Family caregivers often need help communicating with seniors who have survived strokes because of the language limitations and memory problems caused by the brain attacks. Communication boards are low-tech, but these tools give seniors the ability to interact with others despite their communication challenges. Here are some tips for using a communication board with a senior loved one during stroke recovery.
Choose the Right Type
Your loved one’s limitations as well as the availability of different types of boards will generally determine which device you choose. If you have the budget for tools with laser pointers and automatic features, these boards could be more comfortable for your loved one to use. However, whiteboards, doodle devices, and regular pens and pads can be just as useful during the stroke recovery process. Keep in mind some boards rely on hand functions to operate, and the effects of a stroke can cause parts of the body to be weak or paralyzed, so the board shouldn’t require too many physical movements at the beginning of recovery.
Test the Board Out
Family caregivers should show other family members and friends how to use the new communication board. If you’ve purchased the board, the instructions should be included. Thorough explanations can help other caregivers develop effective strategies. Once everyone is familiar with the board and ready to use it as a communication device, you’ll need to begin teaching your loved one how to use it. Explain how the communication board works. Take your time and speak clearly because your loved one’s receptive language skills may be severely impaired. Some details to discuss include the board’s layout, its features, and the setup process.
Experienced professional caregivers can often provide tips for communicating with senior stroke survivors. There are a variety of age-related health conditions that can make it more challenging for seniors to live independently. However, many of the challenges they face can be easier to address if their families opt for professional senior home care. You can rely on expertly trained caregivers to keep your loved one safe and comfortable while aging in place.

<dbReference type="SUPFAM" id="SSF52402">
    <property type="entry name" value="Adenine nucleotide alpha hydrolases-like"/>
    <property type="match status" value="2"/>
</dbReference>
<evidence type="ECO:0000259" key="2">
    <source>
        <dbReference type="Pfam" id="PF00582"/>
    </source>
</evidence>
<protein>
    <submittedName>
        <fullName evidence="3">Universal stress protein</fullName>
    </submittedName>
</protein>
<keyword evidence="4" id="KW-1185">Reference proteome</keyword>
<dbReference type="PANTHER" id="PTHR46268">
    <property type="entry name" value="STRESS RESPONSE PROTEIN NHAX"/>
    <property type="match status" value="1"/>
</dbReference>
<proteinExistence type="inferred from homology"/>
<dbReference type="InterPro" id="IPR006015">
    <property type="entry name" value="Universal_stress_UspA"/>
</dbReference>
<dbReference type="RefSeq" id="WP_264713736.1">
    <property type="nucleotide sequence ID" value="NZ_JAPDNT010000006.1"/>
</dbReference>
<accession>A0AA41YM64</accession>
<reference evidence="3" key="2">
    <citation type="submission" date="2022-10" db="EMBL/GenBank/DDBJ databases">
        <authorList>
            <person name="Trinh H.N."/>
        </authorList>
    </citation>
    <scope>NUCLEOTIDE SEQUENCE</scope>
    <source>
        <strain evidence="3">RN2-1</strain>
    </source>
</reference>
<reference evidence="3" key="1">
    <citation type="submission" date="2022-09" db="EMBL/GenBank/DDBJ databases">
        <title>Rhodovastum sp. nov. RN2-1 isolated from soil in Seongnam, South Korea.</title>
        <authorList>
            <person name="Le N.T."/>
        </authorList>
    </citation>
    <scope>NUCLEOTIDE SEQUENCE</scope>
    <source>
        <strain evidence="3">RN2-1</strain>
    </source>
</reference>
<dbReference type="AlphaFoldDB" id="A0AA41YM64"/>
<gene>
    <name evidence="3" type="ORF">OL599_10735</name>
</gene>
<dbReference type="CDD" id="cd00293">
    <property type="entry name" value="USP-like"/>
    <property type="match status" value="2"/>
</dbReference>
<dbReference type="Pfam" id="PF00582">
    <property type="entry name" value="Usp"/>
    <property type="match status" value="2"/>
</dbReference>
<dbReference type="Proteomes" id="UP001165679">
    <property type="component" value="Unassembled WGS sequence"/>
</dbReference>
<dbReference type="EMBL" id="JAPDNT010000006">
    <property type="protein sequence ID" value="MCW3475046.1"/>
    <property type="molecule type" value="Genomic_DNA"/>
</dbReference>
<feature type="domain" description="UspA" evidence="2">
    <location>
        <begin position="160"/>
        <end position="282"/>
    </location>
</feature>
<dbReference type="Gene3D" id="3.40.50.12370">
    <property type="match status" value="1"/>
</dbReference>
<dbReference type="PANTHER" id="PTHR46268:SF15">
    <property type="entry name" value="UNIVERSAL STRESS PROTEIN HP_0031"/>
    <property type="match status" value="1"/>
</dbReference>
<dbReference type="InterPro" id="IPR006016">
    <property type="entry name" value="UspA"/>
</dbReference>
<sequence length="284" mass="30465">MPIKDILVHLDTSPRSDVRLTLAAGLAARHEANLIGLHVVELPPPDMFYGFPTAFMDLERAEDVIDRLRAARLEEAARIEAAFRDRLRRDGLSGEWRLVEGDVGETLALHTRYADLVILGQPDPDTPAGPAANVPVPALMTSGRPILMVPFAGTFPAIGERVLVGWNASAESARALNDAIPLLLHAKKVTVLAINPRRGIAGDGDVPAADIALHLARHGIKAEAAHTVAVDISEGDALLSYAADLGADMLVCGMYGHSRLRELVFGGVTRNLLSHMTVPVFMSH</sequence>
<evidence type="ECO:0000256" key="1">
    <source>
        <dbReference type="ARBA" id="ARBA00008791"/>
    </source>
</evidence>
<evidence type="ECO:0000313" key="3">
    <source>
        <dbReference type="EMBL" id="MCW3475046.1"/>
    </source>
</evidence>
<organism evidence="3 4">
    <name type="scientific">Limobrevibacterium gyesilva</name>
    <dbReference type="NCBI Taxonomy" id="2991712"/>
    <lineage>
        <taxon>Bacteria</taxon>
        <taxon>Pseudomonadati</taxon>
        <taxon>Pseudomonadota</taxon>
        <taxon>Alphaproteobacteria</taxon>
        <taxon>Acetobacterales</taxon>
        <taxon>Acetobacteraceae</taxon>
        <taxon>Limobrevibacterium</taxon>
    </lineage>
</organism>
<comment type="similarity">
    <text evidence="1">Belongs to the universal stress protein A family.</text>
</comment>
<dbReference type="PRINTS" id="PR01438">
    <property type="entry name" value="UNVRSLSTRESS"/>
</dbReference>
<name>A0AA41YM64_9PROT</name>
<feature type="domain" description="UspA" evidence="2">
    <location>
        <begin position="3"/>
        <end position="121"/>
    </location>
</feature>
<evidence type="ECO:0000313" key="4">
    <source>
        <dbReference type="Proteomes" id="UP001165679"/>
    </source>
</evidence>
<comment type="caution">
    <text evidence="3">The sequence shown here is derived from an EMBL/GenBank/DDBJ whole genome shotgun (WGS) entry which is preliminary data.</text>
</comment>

Keep the Board Accessible
Older adults need a lot of practice to enhance the cognitive functions damaged by strokes. The more they use communication boards, the more exposure they’ll have to different words, expressions, pictures, and other visual aspects of the boards. Having a communication board nearby allows your loved one to communicate without becoming frustrated and angry when cognitive limitations prevent him or her from speaking. The objective is to use the board all the time, especially during the beginning of recovery.
Having a caregiver close by can give your loved one peace of mind while he or she recovers from a stroke. If your senior loved one needs hourly or live-in care, Chandler Home Care Assistance can help. Our caregivers can assist with exercise and mobility, prepare nutritious meals, provide timely medication reminders, and help with a wide array of other important daily tasks.
What to Include
Communication boards should be created to make daily life less challenging and enhance cognition. When choosing the type of images that will be displayed on each board, make sure those images relate to your loved one’s life. For instance, boards for senior stroke survivors might include medication management tips and photos that display how the medicines are making your loved one feel. Efficient communication boards can also display:
- Physical activities
- Body parts
- Clothing and accessories
Caring for a senior loved one can be challenging for families who don’t have expertise or professional training in home care, but this challenge doesn’t have to be faced alone. Family caregivers can turn to Chandler Home Care Assistance for the help they need. We provide high-quality live-in and respite care as well as comprehensive Alzheimer’s, dementia, stroke, and Parkinson’s care. To create a comprehensive in-home care plan for your parent, give us a call at (480) 448-6215 today.